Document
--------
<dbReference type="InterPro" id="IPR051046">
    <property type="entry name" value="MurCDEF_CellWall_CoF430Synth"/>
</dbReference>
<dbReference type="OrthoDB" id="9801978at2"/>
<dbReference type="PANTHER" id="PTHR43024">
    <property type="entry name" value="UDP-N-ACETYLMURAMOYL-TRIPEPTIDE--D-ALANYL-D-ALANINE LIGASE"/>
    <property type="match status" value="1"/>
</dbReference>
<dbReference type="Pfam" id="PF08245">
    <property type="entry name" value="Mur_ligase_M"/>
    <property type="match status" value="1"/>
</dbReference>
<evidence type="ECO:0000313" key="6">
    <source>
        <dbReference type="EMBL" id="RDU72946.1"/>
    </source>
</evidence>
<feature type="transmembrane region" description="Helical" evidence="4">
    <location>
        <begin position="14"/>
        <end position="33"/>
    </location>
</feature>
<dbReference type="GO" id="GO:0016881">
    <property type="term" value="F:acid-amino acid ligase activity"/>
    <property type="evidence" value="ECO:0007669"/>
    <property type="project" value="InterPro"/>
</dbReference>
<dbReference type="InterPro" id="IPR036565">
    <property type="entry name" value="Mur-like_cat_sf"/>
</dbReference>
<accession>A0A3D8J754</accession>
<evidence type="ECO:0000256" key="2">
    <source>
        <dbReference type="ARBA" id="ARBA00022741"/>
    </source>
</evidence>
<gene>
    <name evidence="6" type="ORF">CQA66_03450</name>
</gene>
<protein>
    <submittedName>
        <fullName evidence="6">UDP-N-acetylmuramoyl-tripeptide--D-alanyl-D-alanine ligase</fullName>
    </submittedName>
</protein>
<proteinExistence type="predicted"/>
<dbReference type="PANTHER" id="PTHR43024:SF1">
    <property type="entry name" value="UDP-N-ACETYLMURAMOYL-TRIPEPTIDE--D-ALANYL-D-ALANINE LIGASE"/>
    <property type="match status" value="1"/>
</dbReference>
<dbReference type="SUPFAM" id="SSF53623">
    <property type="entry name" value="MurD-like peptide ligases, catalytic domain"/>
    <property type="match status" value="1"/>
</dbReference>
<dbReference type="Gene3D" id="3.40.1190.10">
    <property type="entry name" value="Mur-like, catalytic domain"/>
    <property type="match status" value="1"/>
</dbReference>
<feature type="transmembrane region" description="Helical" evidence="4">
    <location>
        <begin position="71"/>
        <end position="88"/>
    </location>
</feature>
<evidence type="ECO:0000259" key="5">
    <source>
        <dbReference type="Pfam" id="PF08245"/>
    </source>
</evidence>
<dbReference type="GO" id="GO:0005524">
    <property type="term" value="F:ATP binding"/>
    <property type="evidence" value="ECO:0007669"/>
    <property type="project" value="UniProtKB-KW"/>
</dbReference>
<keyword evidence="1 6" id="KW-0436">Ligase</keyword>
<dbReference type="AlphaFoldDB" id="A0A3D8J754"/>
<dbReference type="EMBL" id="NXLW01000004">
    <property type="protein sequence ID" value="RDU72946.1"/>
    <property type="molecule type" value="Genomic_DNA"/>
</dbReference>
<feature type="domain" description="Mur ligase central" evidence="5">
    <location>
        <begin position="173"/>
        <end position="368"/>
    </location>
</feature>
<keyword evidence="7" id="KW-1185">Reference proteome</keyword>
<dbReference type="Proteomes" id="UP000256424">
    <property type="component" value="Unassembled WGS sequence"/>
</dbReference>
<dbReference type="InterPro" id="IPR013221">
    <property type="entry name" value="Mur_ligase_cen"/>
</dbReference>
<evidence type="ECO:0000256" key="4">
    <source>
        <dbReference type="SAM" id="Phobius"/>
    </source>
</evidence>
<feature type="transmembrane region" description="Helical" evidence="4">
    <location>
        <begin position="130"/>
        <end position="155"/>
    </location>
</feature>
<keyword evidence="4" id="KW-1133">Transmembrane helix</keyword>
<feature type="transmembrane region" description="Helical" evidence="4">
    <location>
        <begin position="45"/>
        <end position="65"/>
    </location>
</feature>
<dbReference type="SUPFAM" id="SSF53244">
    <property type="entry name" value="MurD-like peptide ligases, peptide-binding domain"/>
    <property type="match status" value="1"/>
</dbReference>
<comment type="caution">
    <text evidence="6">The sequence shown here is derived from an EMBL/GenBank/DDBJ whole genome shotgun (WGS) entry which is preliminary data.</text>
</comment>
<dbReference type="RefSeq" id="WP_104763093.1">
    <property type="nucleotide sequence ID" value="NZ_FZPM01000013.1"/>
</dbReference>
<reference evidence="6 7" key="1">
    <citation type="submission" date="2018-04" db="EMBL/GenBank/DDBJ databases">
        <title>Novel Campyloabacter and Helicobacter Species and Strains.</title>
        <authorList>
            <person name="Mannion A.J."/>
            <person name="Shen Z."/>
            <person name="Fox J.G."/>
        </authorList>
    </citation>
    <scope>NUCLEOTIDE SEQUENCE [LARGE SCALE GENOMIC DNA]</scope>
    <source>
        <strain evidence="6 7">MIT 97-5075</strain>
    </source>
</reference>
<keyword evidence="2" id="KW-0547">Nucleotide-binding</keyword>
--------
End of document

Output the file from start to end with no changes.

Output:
<dbReference type="InterPro" id="IPR051046">
    <property type="entry name" value="MurCDEF_CellWall_CoF430Synth"/>
</dbReference>
<dbReference type="OrthoDB" id="9801978at2"/>
<dbReference type="PANTHER" id="PTHR43024">
    <property type="entry name" value="UDP-N-ACETYLMURAMOYL-TRIPEPTIDE--D-ALANYL-D-ALANINE LIGASE"/>
    <property type="match status" value="1"/>
</dbReference>
<dbReference type="Pfam" id="PF08245">
    <property type="entry name" value="Mur_ligase_M"/>
    <property type="match status" value="1"/>
</dbReference>
<evidence type="ECO:0000313" key="6">
    <source>
        <dbReference type="EMBL" id="RDU72946.1"/>
    </source>
</evidence>
<feature type="transmembrane region" description="Helical" evidence="4">
    <location>
        <begin position="14"/>
        <end position="33"/>
    </location>
</feature>
<dbReference type="GO" id="GO:0016881">
    <property type="term" value="F:acid-amino acid ligase activity"/>
    <property type="evidence" value="ECO:0007669"/>
    <property type="project" value="InterPro"/>
</dbReference>
<dbReference type="InterPro" id="IPR036565">
    <property type="entry name" value="Mur-like_cat_sf"/>
</dbReference>
<accession>A0A3D8J754</accession>
<evidence type="ECO:0000256" key="2">
    <source>
        <dbReference type="ARBA" id="ARBA00022741"/>
    </source>
</evidence>
<gene>
    <name evidence="6" type="ORF">CQA66_03450</name>
</gene>
<protein>
    <submittedName>
        <fullName evidence="6">UDP-N-acetylmuramoyl-tripeptide--D-alanyl-D-alanine ligase</fullName>
    </submittedName>
</protein>
<proteinExistence type="predicted"/>
<dbReference type="PANTHER" id="PTHR43024:SF1">
    <property type="entry name" value="UDP-N-ACETYLMURAMOYL-TRIPEPTIDE--D-ALANYL-D-ALANINE LIGASE"/>
    <property type="match status" value="1"/>
</dbReference>
<dbReference type="SUPFAM" id="SSF53623">
    <property type="entry name" value="MurD-like peptide ligases, catalytic domain"/>
    <property type="match status" value="1"/>
</dbReference>
<dbReference type="Gene3D" id="3.40.1190.10">
    <property type="entry name" value="Mur-like, catalytic domain"/>
    <property type="match status" value="1"/>
</dbReference>
<feature type="transmembrane region" description="Helical" evidence="4">
    <location>
        <begin position="71"/>
        <end position="88"/>
    </location>
</feature>
<evidence type="ECO:0000259" key="5">
    <source>
        <dbReference type="Pfam" id="PF08245"/>
    </source>
</evidence>
<dbReference type="GO" id="GO:0005524">
    <property type="term" value="F:ATP binding"/>
    <property type="evidence" value="ECO:0007669"/>
    <property type="project" value="UniProtKB-KW"/>
</dbReference>
<keyword evidence="1 6" id="KW-0436">Ligase</keyword>
<dbReference type="AlphaFoldDB" id="A0A3D8J754"/>
<dbReference type="EMBL" id="NXLW01000004">
    <property type="protein sequence ID" value="RDU72946.1"/>
    <property type="molecule type" value="Genomic_DNA"/>
</dbReference>
<feature type="domain" description="Mur ligase central" evidence="5">
    <location>
        <begin position="173"/>
        <end position="368"/>
    </location>
</feature>
<keyword evidence="7" id="KW-1185">Reference proteome</keyword>
<dbReference type="Proteomes" id="UP000256424">
    <property type="component" value="Unassembled WGS sequence"/>
</dbReference>
<dbReference type="InterPro" id="IPR013221">
    <property type="entry name" value="Mur_ligase_cen"/>
</dbReference>
<evidence type="ECO:0000256" key="4">
    <source>
        <dbReference type="SAM" id="Phobius"/>
    </source>
</evidence>
<feature type="transmembrane region" description="Helical" evidence="4">
    <location>
        <begin position="130"/>
        <end position="155"/>
    </location>
</feature>
<keyword evidence="4" id="KW-1133">Transmembrane helix</keyword>
<feature type="transmembrane region" description="Helical" evidence="4">
    <location>
        <begin position="45"/>
        <end position="65"/>
    </location>
</feature>
<dbReference type="SUPFAM" id="SSF53244">
    <property type="entry name" value="MurD-like peptide ligases, peptide-binding domain"/>
    <property type="match status" value="1"/>
</dbReference>
<comment type="caution">
    <text evidence="6">The sequence shown here is derived from an EMBL/GenBank/DDBJ whole genome shotgun (WGS) entry which is preliminary data.</text>
</comment>
<dbReference type="RefSeq" id="WP_104763093.1">
    <property type="nucleotide sequence ID" value="NZ_FZPM01000013.1"/>
</dbReference>
<reference evidence="6 7" key="1">
    <citation type="submission" date="2018-04" db="EMBL/GenBank/DDBJ databases">
        <title>Novel Campyloabacter and Helicobacter Species and Strains.</title>
        <authorList>
            <person name="Mannion A.J."/>
            <person name="Shen Z."/>
            <person name="Fox J.G."/>
        </authorList>
    </citation>
    <scope>NUCLEOTIDE SEQUENCE [LARGE SCALE GENOMIC DNA]</scope>
    <source>
        <strain evidence="6 7">MIT 97-5075</strain>
    </source>
</reference>
<keyword evidence="2" id="KW-0547">Nucleotide-binding</keyword>